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  1. #1
    Junior Member
    Join Date
    Aug 2006

    Evolt E-500 with mirror telephoto

    I have an Olympus Evolt E-500 with a 500mm mirror telephoto lens, and I can't get the settings right - it looks really dark through the viewfinder, and even with a tripod, I've not managed to get a pic that's remotely decent.
    Maybe I bought the wrong lens, but it has to be possible to get something good from this - can anyone suggest some settings I could try?
    It's a manual focus (harder to do than I realized!) and it's a fixed F8.
    With the additional ring I had to get to make it fit onto my camera, it's apparently now the equivalent of 1000mm, and does have great magnification, I just thought it'd be easier to get decent results from.

  2. #2
    Junior Member
    Join Date
    Mar 2006

    Re: Evolt E-500 with mirror telephoto

    Holy moses.
    f/8 fixed?

    The disgustingly slow f/stop of mirror lenses is usually the top reason why I've avoided them. What are you shooting that requires 1000mm? Even the sports photogs I know rarely carry higher than the 600-800mm mark, and then maybe a 1.4x or 1.5x extender if needed.

    You're going to need to crank the ISO perhaps 400 or 800, then slow shutter to compensate for f/8. I'm not saying it wont work, bright sunny day - you've got an ideal long lens.If not, take it down to the absolute lowest ISO you have, crank up the brightness in post-op. Manual focusing takes practice, practice, practice. For something that long (I dont know) I'd want to use a monopod, or as you said - tripod, to have the weight on the support item, hand on the shutter grip, left hand freely moving around the lens.

    You've got other lenses right? I wouldnt really keep this one, unless you have a need for 1000mm. Go with a lens that tops out around 300mm or such, shoot in a large size, crop.

  3. #3
    Learning more with every "click" mjs1973's Avatar
    Join Date
    Jun 2004
    Mineral Point, WI, USA

    Re: Evolt E-500 with mirror telephoto

    My guess is that if you're lens has doubled to 1000mm, you apperture has also doubled and you're now shooting at f/16 instead of f/8. This is going to be very dark when you look through your camera which is going to make manual focus even more difficult. A good sturdy tripod is a must, along with a cable release or some other method of tripping the shutter without touching the camera. The self timer will work for this also. If your camera has mirror lock up, use that too.

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  4. #4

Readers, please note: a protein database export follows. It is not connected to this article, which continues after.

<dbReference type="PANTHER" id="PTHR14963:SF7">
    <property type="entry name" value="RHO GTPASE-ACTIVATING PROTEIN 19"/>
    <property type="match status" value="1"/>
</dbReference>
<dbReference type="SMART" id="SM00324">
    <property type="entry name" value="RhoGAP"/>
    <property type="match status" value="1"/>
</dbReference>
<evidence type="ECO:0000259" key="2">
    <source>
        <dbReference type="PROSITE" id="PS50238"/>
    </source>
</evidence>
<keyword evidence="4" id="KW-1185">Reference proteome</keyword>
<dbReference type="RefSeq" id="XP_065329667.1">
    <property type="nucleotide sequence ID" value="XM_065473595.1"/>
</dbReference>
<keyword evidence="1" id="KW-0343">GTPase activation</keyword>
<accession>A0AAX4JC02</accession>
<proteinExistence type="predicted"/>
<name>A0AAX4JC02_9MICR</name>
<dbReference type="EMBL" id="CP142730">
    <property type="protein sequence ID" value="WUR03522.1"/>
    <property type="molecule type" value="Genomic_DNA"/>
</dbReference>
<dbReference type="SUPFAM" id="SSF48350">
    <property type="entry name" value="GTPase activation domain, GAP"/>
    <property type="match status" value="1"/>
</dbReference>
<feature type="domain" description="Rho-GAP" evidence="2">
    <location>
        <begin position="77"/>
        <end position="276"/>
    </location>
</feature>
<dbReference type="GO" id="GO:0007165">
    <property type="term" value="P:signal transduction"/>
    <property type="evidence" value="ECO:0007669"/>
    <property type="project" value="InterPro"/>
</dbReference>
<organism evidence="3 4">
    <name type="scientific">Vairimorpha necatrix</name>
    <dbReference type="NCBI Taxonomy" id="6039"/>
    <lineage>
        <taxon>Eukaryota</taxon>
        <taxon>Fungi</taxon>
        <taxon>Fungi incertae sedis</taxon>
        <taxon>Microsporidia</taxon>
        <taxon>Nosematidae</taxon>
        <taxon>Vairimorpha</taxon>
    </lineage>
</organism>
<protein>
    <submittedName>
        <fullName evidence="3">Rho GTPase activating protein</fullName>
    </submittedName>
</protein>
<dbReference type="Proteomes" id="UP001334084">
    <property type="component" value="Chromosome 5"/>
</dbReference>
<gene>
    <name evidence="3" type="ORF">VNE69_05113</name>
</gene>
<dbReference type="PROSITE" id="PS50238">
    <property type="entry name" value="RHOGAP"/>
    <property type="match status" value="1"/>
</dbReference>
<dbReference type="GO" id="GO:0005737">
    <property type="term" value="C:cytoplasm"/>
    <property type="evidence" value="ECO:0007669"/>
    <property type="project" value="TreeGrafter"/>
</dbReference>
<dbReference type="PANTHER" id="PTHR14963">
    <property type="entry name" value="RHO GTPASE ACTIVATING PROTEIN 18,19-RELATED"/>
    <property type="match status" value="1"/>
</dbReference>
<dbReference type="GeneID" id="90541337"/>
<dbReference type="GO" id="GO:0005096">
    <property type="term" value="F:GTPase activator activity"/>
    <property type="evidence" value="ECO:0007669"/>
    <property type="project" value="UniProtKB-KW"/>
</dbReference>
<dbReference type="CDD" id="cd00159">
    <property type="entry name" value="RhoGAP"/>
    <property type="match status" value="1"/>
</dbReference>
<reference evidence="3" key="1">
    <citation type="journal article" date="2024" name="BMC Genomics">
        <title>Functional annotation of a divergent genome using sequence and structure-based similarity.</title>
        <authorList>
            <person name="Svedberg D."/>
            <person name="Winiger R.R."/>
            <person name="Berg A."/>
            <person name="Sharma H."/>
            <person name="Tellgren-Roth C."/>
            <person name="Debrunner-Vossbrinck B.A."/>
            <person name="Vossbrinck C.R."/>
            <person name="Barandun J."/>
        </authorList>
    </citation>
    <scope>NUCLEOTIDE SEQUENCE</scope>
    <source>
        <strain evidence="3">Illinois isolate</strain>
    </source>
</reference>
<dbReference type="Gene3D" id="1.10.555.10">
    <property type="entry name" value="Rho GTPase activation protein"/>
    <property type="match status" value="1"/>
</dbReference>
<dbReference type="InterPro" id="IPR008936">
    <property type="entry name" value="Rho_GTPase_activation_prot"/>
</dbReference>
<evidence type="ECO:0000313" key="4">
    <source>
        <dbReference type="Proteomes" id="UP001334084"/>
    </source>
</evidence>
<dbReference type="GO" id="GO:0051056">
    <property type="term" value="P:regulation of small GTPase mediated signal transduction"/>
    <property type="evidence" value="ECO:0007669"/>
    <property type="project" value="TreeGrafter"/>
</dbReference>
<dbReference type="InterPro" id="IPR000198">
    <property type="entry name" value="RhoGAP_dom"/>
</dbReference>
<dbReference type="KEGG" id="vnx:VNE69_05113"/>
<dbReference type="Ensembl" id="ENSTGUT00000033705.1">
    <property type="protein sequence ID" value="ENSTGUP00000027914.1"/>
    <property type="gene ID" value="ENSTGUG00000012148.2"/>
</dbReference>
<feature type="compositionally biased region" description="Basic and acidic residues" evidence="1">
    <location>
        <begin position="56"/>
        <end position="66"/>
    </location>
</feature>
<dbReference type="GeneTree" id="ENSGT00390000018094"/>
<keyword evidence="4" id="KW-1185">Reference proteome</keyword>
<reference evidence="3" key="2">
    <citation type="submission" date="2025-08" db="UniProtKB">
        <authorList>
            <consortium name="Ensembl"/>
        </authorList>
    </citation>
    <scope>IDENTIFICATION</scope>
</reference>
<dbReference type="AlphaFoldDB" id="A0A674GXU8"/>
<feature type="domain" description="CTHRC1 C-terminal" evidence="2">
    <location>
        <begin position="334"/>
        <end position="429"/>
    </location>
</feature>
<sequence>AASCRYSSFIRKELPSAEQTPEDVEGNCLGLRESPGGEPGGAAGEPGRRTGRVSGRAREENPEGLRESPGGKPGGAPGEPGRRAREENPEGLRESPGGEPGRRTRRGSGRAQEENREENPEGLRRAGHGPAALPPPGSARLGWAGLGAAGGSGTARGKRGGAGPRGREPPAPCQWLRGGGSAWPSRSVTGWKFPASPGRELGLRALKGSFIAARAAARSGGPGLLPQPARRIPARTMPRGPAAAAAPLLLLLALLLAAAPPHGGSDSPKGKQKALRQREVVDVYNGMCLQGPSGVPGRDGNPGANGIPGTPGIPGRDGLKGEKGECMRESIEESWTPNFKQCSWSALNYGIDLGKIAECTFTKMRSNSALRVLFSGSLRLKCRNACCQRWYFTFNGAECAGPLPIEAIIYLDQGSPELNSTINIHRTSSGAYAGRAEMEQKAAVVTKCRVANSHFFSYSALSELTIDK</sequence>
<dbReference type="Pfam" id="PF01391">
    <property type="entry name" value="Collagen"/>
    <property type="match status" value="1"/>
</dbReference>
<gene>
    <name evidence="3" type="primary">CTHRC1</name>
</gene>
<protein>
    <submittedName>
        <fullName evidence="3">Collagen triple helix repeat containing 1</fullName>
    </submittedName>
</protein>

Captain of the Ship Photo-John's Avatar
    Join Date
    Aug 2001
    Salt Lake City, Utah, United States

    Re: Evolt E-500 with mirror telephoto

    Your meter should tell you how you're underexposing. Put the camera in either shutter priority or metered manual and see what the meter says. With modern TTL metering there's no reason for accidental underexposure.

    By the way - I'm also curious about what you're shooting with that behemoth. Could be cool. I have a friend who shot the motorcycle races at the Isle of Man with a Nikon 500mm mirror lens. The photos were great - when they were in focus and the shutter speed was adequate.

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  5. #5
    drg is offline
    la recherche de trolls drg's Avatar
    Join Date
    Nov 2004
    Route 66

    Re: Evolt E-500 with mirror telephoto

    These lens all have a sweet spot of focus. Get a friend and t-shirt that has decent sized lettering and a football field. On a very bright day (10am-2pm, normally the worst time to take photos) have them start out about 35 yards away and walk away from you five yard at a time. Each five yards take a photo at optimum exposure. If it is a white t-shirt you may have to bracket the images. You will quickly find out where the lens will produce the best and sharpest image.

    PJ's post about using the camera's metering is definitly something you should take note of in your testing. I've got a couple of older long lens that don't meter quite like I think they should for some odd optics reason, probably due to an anomaly or optical flaw that causes light to get more concentrated on one area of the TTL metering. Try the narrowest form, like spot or central metering with this lens. The light falloff at the corners on all the mirrors is dreadful and a matrix or average metering can easily produce bad results.

    Post some images when you can, always like to see long distance shots.
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